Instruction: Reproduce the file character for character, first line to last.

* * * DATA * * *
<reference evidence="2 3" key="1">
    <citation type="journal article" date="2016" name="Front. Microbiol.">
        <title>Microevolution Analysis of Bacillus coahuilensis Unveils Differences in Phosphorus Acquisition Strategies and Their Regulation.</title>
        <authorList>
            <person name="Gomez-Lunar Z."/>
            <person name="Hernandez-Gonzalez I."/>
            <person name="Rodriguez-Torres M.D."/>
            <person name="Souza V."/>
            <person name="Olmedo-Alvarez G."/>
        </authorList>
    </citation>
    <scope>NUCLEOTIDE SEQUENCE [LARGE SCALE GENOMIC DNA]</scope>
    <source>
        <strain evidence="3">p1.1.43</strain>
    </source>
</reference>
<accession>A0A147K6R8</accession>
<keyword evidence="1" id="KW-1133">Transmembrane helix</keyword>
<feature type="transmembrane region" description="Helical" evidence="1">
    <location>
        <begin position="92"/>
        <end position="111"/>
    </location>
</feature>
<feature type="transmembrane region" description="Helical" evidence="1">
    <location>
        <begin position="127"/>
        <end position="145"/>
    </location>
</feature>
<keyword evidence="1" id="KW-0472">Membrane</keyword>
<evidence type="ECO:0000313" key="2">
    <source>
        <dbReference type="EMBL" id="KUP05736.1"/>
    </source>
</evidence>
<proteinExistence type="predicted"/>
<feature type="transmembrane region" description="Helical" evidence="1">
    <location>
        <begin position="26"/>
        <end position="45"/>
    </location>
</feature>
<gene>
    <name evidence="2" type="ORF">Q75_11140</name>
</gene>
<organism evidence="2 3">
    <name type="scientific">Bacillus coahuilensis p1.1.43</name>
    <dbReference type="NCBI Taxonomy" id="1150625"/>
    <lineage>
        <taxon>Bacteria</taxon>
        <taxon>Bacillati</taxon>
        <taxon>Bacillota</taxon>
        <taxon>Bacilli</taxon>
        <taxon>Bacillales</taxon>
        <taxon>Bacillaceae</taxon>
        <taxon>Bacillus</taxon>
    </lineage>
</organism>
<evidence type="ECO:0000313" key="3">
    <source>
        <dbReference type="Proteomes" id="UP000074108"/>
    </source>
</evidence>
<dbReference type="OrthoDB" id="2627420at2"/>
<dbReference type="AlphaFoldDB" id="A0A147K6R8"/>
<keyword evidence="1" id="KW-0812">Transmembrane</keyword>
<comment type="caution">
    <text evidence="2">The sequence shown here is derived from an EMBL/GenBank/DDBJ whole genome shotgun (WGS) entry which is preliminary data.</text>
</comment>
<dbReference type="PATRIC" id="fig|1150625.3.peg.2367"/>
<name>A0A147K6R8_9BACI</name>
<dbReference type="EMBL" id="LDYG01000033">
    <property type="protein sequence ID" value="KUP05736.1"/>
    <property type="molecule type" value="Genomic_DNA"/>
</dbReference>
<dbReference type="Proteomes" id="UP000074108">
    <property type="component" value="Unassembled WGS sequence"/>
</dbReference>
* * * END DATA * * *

<reference evidence="2 3" key="1">
    <citation type="journal article" date="2016" name="Front. Microbiol.">
        <title>Microevolution Analysis of Bacillus coahuilensis Unveils Differences in Phosphorus Acquisition Strategies and Their Regulation.</title>
        <authorList>
            <person name="Gomez-Lunar Z."/>
            <person name="Hernandez-Gonzalez I."/>
            <person name="Rodriguez-Torres M.D."/>
            <person name="Souza V."/>
            <person name="Olmedo-Alvarez G."/>
        </authorList>
    </citation>
    <scope>NUCLEOTIDE SEQUENCE [LARGE SCALE GENOMIC DNA]</scope>
    <source>
        <strain evidence="3">p1.1.43</strain>
    </source>
</reference>
<accession>A0A147K6R8</accession>
<keyword evidence="1" id="KW-1133">Transmembrane helix</keyword>
<feature type="transmembrane region" description="Helical" evidence="1">
    <location>
        <begin position="92"/>
        <end position="111"/>
    </location>
</feature>
<feature type="transmembrane region" description="Helical" evidence="1">
    <location>
        <begin position="127"/>
        <end position="145"/>
    </location>
</feature>
<keyword evidence="1" id="KW-0472">Membrane</keyword>
<evidence type="ECO:0000313" key="2">
    <source>
        <dbReference type="EMBL" id="KUP05736.1"/>
    </source>
</evidence>
<proteinExistence type="predicted"/>
<feature type="transmembrane region" description="Helical" evidence="1">
    <location>
        <begin position="26"/>
        <end position="45"/>
    </location>
</feature>
<gene>
    <name evidence="2" type="ORF">Q75_11140</name>
</gene>
<organism evidence="2 3">
    <name type="scientific">Bacillus coahuilensis p1.1.43</name>
    <dbReference type="NCBI Taxonomy" id="1150625"/>
    <lineage>
        <taxon>Bacteria</taxon>
        <taxon>Bacillati</taxon>
        <taxon>Bacillota</taxon>
        <taxon>Bacilli</taxon>
        <taxon>Bacillales</taxon>
        <taxon>Bacillaceae</taxon>
        <taxon>Bacillus</taxon>
    </lineage>
</organism>
<evidence type="ECO:0000313" key="3">
    <source>
        <dbReference type="Proteomes" id="UP000074108"/>
    </source>
</evidence>
<dbReference type="OrthoDB" id="2627420at2"/>
<dbReference type="AlphaFoldDB" id="A0A147K6R8"/>
<keyword evidence="1" id="KW-0812">Transmembrane</keyword>
<comment type="caution">
    <text evidence="2">The sequence shown here is derived from an EMBL/GenBank/DDBJ whole genome shotgun (WGS) entry which is preliminary data.</text>
</comment>
<dbReference type="PATRIC" id="fig|1150625.3.peg.2367"/>
<name>A0A147K6R8_9BACI</name>
<dbReference type="EMBL" id="LDYG01000033">
    <property type="protein sequence ID" value="KUP05736.1"/>
    <property type="molecule type" value="Genomic_DNA"/>
</dbReference>
<dbReference type="Proteomes" id="UP000074108">
    <property type="component" value="Unassembled WGS sequence"/>
</dbReference>